With the assassination of Aung San and his colleagues in July 1947, the dream of equality or autonomy has disappeared in Burmese politics. Burma’s first post-independence civilian government of Prime Minister U Nu failed to address the minorities’ concern, and successive military governments have attempted to forcefully suppress it.
While the reconciliation between NLD and USDP is an important step, emphasis must now be given to the fundamental political problem. Democracy for one majority group alone cannot solve Burma’s political imbroglio.
Several decades of military operations have been unable to solve Burma’s minority problems, and nor should it be a means to an end. One most viable way to integrate ethnic minorities is to end military offensives against them, and begin a political dialogue based on mutual respect and a constitutional guarantee of equality for all citizens.
The U.S. should continue to set benchmark for normalizing relations with the Burmese government. Nay Pyi Taw’s commitment to democratization needs to be irreversible and should be demonstrated by releasing all remaining political prisoners; the government must be able to tolerate political dissent and respect the rights of every citizen to express opinions without fear.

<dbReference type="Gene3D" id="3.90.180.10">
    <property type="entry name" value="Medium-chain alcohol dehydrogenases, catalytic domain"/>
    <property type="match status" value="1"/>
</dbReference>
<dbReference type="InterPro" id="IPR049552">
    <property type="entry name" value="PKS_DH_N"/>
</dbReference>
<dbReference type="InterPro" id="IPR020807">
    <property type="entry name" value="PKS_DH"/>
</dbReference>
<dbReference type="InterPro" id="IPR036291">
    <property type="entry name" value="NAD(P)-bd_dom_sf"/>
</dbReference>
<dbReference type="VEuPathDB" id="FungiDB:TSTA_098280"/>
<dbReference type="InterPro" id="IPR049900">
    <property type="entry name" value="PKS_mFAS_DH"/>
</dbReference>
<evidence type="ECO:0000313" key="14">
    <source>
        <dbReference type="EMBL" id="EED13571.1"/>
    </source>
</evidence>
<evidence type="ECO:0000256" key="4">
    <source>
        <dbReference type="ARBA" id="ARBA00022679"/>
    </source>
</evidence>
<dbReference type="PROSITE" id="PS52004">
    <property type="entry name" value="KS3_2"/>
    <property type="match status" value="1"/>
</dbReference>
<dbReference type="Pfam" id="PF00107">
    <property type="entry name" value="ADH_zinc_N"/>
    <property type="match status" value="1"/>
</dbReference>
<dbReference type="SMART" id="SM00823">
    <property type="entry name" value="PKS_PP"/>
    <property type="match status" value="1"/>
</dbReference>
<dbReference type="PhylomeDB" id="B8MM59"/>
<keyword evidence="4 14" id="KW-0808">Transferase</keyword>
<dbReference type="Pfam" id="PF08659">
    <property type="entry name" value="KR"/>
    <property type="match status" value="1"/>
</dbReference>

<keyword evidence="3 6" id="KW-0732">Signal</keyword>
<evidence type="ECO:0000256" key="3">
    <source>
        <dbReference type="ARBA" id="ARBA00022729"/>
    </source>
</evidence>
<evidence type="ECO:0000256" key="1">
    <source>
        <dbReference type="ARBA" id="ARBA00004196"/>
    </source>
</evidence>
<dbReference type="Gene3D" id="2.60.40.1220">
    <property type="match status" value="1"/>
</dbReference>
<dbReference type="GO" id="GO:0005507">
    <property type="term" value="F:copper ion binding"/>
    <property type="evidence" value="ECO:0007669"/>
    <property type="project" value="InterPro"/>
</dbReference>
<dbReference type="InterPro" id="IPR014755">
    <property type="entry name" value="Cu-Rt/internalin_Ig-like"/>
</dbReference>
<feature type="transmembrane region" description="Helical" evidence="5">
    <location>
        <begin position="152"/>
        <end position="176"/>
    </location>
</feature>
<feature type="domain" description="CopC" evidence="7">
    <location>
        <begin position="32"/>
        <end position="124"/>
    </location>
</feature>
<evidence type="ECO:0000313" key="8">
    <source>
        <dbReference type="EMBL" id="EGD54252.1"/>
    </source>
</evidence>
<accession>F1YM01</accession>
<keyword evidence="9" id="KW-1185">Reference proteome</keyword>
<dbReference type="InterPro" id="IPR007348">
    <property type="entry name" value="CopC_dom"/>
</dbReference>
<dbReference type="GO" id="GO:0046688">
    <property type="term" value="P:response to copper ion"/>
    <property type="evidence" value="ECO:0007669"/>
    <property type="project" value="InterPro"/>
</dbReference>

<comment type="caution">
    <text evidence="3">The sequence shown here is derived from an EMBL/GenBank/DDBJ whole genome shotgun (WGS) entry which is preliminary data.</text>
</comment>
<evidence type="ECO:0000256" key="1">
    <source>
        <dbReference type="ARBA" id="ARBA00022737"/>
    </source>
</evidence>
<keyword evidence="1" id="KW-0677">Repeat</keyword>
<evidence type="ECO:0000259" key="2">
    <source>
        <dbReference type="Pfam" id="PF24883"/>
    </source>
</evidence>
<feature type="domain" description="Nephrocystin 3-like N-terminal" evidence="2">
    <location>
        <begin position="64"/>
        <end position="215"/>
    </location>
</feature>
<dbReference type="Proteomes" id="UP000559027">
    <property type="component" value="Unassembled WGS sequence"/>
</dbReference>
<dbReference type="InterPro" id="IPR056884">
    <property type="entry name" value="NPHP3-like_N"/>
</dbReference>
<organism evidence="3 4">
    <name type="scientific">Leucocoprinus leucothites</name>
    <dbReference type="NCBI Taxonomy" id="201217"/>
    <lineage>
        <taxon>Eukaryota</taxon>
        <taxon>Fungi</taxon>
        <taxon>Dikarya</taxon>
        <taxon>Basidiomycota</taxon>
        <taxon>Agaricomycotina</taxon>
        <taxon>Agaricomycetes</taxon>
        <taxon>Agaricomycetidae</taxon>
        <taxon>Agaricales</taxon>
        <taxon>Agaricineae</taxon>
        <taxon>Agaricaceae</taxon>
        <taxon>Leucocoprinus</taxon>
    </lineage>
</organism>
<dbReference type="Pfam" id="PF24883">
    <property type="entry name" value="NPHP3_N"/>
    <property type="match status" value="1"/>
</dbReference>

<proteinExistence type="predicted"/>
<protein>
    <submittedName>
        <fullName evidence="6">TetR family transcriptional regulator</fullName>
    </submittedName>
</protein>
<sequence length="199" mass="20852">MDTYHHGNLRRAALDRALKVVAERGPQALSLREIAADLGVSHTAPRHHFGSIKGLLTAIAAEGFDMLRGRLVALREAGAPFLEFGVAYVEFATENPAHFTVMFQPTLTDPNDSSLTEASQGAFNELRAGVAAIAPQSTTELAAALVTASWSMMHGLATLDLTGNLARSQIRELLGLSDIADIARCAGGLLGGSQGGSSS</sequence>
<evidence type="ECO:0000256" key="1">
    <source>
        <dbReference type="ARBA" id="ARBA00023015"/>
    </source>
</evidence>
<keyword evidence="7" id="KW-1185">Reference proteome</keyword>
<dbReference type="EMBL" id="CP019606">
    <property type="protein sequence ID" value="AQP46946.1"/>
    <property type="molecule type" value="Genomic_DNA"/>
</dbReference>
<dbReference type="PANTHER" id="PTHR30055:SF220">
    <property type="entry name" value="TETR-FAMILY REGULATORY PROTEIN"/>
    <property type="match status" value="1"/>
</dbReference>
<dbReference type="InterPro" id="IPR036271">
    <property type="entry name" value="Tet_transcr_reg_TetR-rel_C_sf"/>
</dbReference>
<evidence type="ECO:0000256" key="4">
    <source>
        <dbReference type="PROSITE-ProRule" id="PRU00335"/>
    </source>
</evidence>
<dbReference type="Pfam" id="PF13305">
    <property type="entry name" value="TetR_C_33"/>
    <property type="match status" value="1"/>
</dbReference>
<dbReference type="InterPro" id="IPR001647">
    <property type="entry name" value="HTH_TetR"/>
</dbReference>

When she travels to Nay Pyi Taw and Rangoon for fact finding and policy assessment, Clinton should underscore the need for addressing the problems of ethnic minorities. Because of her wide acceptance by minorities, Suu Kyi can play an important role in restoring mutual trust between the government and ethnic minorities.
Only when the country’s minority problems are resolved can there be an end to over six-decades of political conflicts in Burma. The advantage the U.S. government has on Burma is crucial for national reconciliation.
Nehginpao Kipgen is a researcher on the rise of political conflicts in modern Burma/Myanmar and general secretary of the U.S.-based Kuki International Forum (www.kukiforum.com). He has written numerous academic (peer-reviewed) and non-academic analytical articles on the politics of Burma and Asia that have been widely published in five continents – Asia, Africa, Australia, Europe, and North America.